“Each individual school will receive the same allocation as they received this year, except for our very, very small schools. Their allocation will actually go up from $15,000 to $25,000 as a minimum allocation, enabling our very small schools to provide more hours, more staff, to deliver the tutor program.”

The deputy premier added that once schools return, they will aim to keep school closures as a result of outbreaks to a minimum.

"If there is an outbreak in a school, they will be the need to immediately close contacts and clean a school, but in the past it has been for a 14-day period, all students doing remote learning.

"We are working with the department of health to ensure we can keep the number of students impacted and the time as short as possible."

Melbourne most locked down city

The daily figures come as Melbourne claims the unenviable title of the world's most locked down city.

The state capital on Monday chalked up 246 days living under stay-at-home orders across six lockdowns, surpassing the record set by the Argentinian capital of Buenos Aires.

Premier Daniel Andrews says he is proud of the sacrifices Melburnians have made over the pandemic and is calling on them to make a final push before lockdown ends in coming weeks.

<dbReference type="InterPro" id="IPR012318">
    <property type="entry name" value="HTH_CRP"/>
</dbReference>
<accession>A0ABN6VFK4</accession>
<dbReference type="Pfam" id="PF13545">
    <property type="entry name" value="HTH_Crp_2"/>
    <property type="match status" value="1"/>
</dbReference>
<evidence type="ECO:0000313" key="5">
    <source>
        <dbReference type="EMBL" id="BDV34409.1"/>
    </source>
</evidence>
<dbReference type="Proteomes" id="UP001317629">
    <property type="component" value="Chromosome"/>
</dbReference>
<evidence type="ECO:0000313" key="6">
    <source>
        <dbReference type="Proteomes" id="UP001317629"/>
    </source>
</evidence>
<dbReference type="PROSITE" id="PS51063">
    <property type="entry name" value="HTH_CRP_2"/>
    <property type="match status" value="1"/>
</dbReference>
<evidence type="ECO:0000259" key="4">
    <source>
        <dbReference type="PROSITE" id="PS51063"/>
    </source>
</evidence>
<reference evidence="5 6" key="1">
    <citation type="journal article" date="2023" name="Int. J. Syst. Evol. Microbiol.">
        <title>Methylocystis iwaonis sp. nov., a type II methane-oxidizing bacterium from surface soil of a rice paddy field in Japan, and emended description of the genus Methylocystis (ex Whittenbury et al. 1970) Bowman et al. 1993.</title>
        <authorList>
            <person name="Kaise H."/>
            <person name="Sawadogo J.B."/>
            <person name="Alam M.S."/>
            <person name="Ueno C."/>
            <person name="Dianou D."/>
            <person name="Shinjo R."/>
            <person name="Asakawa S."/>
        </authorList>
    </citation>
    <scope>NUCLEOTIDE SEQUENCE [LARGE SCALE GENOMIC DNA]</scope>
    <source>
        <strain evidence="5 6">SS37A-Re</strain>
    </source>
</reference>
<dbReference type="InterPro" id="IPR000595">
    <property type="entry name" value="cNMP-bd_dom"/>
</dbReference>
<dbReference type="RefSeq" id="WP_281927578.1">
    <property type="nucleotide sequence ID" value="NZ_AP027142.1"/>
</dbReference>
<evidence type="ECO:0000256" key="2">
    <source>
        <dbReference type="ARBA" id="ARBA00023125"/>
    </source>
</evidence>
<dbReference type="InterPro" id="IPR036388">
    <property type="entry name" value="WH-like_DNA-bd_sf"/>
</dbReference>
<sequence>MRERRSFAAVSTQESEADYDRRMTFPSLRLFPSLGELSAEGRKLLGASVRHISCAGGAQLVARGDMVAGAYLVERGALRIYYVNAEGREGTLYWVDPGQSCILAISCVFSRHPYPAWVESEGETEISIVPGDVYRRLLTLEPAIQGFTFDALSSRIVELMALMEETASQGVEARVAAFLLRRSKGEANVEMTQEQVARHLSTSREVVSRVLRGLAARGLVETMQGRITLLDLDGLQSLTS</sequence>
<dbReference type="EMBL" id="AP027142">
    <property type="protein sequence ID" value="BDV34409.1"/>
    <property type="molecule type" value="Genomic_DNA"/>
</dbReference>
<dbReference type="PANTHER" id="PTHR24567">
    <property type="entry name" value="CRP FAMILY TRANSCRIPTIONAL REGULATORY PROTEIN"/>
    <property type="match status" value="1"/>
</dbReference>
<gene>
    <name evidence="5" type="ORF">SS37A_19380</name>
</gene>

"We are going to get past this. We are going to end this lockdown and open up, and all that we will enjoy then will be a result of all that we have given," he told reporters on Sunday.

Epidemiologist Tony Blakely, a long-time supporter of the elimination strategy, said the lockdowns saved lives but Victoria had been unfortunate to have so many.

"If we let it rip last year, we would have had severe mortality and morbidity. It's just that we haven't had the same luck as other places," he told ABC TV on Monday.

Victoria is forecast to hit 70 per cent vaccination coverage of its 16-plus population on 26 October, triggering the end of lockdown under the state's roadmap before restrictions ease further at 80 per cent.

Mr Andrews is hopeful the reduction of the second dose Pfizer interval in state-run clinics from six to three weeks from Monday will speed up meeting those targets.

With AAP


Share
Published 4 October 2021 at 8:55am, updated 4 October 2021 at 1:21pm
Source: SBS News